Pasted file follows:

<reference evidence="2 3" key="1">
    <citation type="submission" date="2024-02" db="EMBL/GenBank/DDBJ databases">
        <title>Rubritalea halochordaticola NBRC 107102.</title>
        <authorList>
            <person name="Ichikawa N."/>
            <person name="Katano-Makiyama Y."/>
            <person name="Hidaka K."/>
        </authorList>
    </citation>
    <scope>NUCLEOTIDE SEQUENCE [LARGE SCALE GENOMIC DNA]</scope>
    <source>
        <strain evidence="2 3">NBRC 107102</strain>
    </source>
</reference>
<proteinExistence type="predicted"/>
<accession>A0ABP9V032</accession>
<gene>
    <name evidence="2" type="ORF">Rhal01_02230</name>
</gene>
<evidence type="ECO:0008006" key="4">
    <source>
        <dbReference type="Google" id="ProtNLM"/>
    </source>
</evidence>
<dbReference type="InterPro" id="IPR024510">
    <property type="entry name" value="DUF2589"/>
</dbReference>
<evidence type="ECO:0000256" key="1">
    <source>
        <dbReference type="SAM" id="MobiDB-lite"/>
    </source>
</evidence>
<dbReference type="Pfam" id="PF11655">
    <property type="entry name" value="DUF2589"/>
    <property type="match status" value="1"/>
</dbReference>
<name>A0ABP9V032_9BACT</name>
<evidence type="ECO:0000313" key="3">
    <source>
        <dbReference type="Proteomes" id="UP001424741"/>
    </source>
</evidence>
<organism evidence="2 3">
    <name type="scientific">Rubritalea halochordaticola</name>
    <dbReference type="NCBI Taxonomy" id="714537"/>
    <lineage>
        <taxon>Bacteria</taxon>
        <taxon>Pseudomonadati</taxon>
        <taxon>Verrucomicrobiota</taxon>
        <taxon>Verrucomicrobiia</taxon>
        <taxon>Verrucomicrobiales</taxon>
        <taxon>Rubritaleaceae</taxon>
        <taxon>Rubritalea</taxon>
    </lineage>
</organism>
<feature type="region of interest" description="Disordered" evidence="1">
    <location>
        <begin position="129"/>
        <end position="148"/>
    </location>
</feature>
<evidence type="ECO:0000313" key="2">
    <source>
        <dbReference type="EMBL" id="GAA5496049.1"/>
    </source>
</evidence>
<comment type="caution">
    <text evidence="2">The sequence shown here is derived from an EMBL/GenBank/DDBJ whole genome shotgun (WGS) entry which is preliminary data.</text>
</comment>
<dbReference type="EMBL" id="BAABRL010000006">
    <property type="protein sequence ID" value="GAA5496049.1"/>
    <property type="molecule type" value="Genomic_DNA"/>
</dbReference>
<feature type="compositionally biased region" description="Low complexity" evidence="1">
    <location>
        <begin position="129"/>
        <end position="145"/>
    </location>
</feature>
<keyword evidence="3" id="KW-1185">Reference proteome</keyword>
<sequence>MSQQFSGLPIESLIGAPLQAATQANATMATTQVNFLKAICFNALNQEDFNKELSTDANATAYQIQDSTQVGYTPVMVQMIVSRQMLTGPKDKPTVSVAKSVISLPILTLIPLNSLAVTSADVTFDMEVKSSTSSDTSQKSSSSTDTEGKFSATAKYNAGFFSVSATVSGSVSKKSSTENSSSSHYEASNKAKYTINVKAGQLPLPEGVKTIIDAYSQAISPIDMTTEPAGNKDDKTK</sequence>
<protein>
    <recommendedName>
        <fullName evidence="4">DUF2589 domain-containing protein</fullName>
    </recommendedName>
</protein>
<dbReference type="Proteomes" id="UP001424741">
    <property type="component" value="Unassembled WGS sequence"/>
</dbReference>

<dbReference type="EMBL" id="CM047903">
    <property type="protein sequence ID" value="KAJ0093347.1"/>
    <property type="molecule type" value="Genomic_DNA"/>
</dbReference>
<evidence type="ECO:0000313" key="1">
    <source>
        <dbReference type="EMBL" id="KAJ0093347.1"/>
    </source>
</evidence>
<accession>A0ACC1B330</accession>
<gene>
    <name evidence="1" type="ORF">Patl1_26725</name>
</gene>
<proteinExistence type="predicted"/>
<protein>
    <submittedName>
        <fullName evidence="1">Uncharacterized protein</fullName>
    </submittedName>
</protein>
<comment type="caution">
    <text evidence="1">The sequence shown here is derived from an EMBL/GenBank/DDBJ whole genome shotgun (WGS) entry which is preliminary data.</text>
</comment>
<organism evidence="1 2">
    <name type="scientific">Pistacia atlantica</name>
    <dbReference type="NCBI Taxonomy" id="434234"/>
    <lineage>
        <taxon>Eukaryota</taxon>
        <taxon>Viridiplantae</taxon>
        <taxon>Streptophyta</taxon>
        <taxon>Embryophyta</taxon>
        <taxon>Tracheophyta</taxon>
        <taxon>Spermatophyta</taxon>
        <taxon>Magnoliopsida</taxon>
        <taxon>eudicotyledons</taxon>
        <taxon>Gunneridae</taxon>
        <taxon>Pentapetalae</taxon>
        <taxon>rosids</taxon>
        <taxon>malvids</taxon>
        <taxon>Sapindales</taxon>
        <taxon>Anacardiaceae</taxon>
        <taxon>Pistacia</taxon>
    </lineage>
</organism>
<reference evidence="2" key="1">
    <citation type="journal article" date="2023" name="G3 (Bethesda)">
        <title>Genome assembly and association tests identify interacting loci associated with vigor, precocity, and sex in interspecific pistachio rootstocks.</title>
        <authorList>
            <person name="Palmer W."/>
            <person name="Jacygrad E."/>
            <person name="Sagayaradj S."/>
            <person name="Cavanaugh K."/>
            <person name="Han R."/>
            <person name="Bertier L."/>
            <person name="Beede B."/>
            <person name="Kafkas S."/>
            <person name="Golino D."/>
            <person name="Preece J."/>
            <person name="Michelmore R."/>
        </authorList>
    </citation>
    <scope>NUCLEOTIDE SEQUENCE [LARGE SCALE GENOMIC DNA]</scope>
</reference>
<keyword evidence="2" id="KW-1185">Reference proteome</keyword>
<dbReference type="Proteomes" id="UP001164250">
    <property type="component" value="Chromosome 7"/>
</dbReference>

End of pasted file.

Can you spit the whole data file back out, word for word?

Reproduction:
<reference evidence="2 3" key="1">
    <citation type="submission" date="2024-02" db="EMBL/GenBank/DDBJ databases">
        <title>Rubritalea halochordaticola NBRC 107102.</title>
        <authorList>
            <person name="Ichikawa N."/>
            <person name="Katano-Makiyama Y."/>
            <person name="Hidaka K."/>
        </authorList>
    </citation>
    <scope>NUCLEOTIDE SEQUENCE [LARGE SCALE GENOMIC DNA]</scope>
    <source>
        <strain evidence="2 3">NBRC 107102</strain>
    </source>
</reference>
<proteinExistence type="predicted"/>
<accession>A0ABP9V032</accession>
<gene>
    <name evidence="2" type="ORF">Rhal01_02230</name>
</gene>
<evidence type="ECO:0008006" key="4">
    <source>
        <dbReference type="Google" id="ProtNLM"/>
    </source>
</evidence>
<dbReference type="InterPro" id="IPR024510">
    <property type="entry name" value="DUF2589"/>
</dbReference>
<evidence type="ECO:0000256" key="1">
    <source>
        <dbReference type="SAM" id="MobiDB-lite"/>
    </source>
</evidence>
<dbReference type="Pfam" id="PF11655">
    <property type="entry name" value="DUF2589"/>
    <property type="match status" value="1"/>
</dbReference>
<name>A0ABP9V032_9BACT</name>
<evidence type="ECO:0000313" key="3">
    <source>
        <dbReference type="Proteomes" id="UP001424741"/>
    </source>
</evidence>
<organism evidence="2 3">
    <name type="scientific">Rubritalea halochordaticola</name>
    <dbReference type="NCBI Taxonomy" id="714537"/>
    <lineage>
        <taxon>Bacteria</taxon>
        <taxon>Pseudomonadati</taxon>
        <taxon>Verrucomicrobiota</taxon>
        <taxon>Verrucomicrobiia</taxon>
        <taxon>Verrucomicrobiales</taxon>
        <taxon>Rubritaleaceae</taxon>
        <taxon>Rubritalea</taxon>
    </lineage>
</organism>
<feature type="region of interest" description="Disordered" evidence="1">
    <location>
        <begin position="129"/>
        <end position="148"/>
    </location>
</feature>
<evidence type="ECO:0000313" key="2">
    <source>
        <dbReference type="EMBL" id="GAA5496049.1"/>
    </source>
</evidence>
<comment type="caution">
    <text evidence="2">The sequence shown here is derived from an EMBL/GenBank/DDBJ whole genome shotgun (WGS) entry which is preliminary data.</text>
</comment>
<dbReference type="EMBL" id="BAABRL010000006">
    <property type="protein sequence ID" value="GAA5496049.1"/>
    <property type="molecule type" value="Genomic_DNA"/>
</dbReference>
<feature type="compositionally biased region" description="Low complexity" evidence="1">
    <location>
        <begin position="129"/>
        <end position="145"/>
    </location>
</feature>
<keyword evidence="3" id="KW-1185">Reference proteome</keyword>
<sequence>MSQQFSGLPIESLIGAPLQAATQANATMATTQVNFLKAICFNALNQEDFNKELSTDANATAYQIQDSTQVGYTPVMVQMIVSRQMLTGPKDKPTVSVAKSVISLPILTLIPLNSLAVTSADVTFDMEVKSSTSSDTSQKSSSSTDTEGKFSATAKYNAGFFSVSATVSGSVSKKSSTENSSSSHYEASNKAKYTINVKAGQLPLPEGVKTIIDAYSQAISPIDMTTEPAGNKDDKTK</sequence>
<protein>
    <recommendedName>
        <fullName evidence="4">DUF2589 domain-containing protein</fullName>
    </recommendedName>
</protein>
<dbReference type="Proteomes" id="UP001424741">
    <property type="component" value="Unassembled WGS sequence"/>
</dbReference>

<dbReference type="EMBL" id="CM047903">
    <property type="protein sequence ID" value="KAJ0093347.1"/>
    <property type="molecule type" value="Genomic_DNA"/>
</dbReference>
<evidence type="ECO:0000313" key="1">
    <source>
        <dbReference type="EMBL" id="KAJ0093347.1"/>
    </source>
</evidence>
<accession>A0ACC1B330</accession>
<gene>
    <name evidence="1" type="ORF">Patl1_26725</name>
</gene>
<proteinExistence type="predicted"/>
<protein>
    <submittedName>
        <fullName evidence="1">Uncharacterized protein</fullName>
    </submittedName>
</protein>
<comment type="caution">
    <text evidence="1">The sequence shown here is derived from an EMBL/GenBank/DDBJ whole genome shotgun (WGS) entry which is preliminary data.</text>
</comment>
<organism evidence="1 2">
    <name type="scientific">Pistacia atlantica</name>
    <dbReference type="NCBI Taxonomy" id="434234"/>
    <lineage>
        <taxon>Eukaryota</taxon>
        <taxon>Viridiplantae</taxon>
        <taxon>Streptophyta</taxon>
        <taxon>Embryophyta</taxon>
        <taxon>Tracheophyta</taxon>
        <taxon>Spermatophyta</taxon>
        <taxon>Magnoliopsida</taxon>
        <taxon>eudicotyledons</taxon>
        <taxon>Gunneridae</taxon>
        <taxon>Pentapetalae</taxon>
        <taxon>rosids</taxon>
        <taxon>malvids</taxon>
        <taxon>Sapindales</taxon>
        <taxon>Anacardiaceae</taxon>
        <taxon>Pistacia</taxon>
    </lineage>
</organism>
<reference evidence="2" key="1">
    <citation type="journal article" date="2023" name="G3 (Bethesda)">
        <title>Genome assembly and association tests identify interacting loci associated with vigor, precocity, and sex in interspecific pistachio rootstocks.</title>
        <authorList>
            <person name="Palmer W."/>
            <person name="Jacygrad E."/>
            <person name="Sagayaradj S."/>
            <person name="Cavanaugh K."/>
            <person name="Han R."/>
            <person name="Bertier L."/>
            <person name="Beede B."/>
            <person name="Kafkas S."/>
            <person name="Golino D."/>
            <person name="Preece J."/>
            <person name="Michelmore R."/>
        </authorList>
    </citation>
    <scope>NUCLEOTIDE SEQUENCE [LARGE SCALE GENOMIC DNA]</scope>
</reference>
<keyword evidence="2" id="KW-1185">Reference proteome</keyword>
<dbReference type="Proteomes" id="UP001164250">
    <property type="component" value="Chromosome 7"/>
</dbReference>